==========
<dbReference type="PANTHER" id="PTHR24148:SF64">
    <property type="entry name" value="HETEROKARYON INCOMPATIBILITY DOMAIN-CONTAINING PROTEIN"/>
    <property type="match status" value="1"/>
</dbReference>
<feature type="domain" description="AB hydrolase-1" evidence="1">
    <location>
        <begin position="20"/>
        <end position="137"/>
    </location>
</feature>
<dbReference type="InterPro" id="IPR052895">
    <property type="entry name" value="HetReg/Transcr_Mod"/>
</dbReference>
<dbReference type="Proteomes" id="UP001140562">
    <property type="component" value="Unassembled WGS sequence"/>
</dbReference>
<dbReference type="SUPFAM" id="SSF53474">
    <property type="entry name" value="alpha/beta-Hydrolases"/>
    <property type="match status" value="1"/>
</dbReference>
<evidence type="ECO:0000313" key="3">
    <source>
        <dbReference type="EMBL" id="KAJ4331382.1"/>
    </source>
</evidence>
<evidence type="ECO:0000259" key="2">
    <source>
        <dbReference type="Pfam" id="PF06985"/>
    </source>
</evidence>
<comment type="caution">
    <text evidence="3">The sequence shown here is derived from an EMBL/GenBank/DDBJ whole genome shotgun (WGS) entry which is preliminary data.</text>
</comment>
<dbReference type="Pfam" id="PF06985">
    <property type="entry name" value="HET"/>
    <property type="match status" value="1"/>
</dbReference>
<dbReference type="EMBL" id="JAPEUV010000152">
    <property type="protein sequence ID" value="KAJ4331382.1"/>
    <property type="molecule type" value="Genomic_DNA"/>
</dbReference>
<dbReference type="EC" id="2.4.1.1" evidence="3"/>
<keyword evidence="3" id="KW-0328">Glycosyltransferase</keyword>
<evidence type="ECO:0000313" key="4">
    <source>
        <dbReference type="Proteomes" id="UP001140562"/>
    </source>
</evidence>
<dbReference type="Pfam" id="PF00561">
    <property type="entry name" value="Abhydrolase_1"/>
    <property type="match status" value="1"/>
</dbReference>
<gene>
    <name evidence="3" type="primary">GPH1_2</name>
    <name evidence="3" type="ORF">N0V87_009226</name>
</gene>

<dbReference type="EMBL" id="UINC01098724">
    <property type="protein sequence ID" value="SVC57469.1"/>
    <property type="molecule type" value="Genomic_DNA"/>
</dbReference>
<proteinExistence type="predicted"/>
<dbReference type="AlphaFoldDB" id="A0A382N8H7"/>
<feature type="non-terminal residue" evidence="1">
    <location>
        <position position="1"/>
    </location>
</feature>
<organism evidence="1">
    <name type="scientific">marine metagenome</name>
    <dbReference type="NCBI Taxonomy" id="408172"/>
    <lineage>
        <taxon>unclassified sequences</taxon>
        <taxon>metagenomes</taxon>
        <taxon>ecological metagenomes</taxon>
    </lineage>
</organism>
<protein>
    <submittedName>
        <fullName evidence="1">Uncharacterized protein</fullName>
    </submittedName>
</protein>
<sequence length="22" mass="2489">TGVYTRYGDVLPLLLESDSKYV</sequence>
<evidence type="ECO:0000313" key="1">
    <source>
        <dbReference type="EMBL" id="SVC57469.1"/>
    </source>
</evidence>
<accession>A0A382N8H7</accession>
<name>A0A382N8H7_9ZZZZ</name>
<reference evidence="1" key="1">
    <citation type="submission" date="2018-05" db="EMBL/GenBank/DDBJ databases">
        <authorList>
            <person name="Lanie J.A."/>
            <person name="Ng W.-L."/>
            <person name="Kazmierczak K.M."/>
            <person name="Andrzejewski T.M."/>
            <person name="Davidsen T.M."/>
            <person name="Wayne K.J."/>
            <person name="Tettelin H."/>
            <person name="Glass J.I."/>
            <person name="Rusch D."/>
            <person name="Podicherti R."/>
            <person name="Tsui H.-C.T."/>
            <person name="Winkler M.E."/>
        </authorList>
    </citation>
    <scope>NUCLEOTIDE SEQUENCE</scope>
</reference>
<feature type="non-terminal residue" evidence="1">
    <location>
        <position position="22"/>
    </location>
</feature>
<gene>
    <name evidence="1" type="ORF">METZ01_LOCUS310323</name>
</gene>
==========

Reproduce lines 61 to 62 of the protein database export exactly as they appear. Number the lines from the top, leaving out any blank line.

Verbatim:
<proteinExistence type="predicted"/>
<dbReference type="AlphaFoldDB" id="A0A382N8H7"/>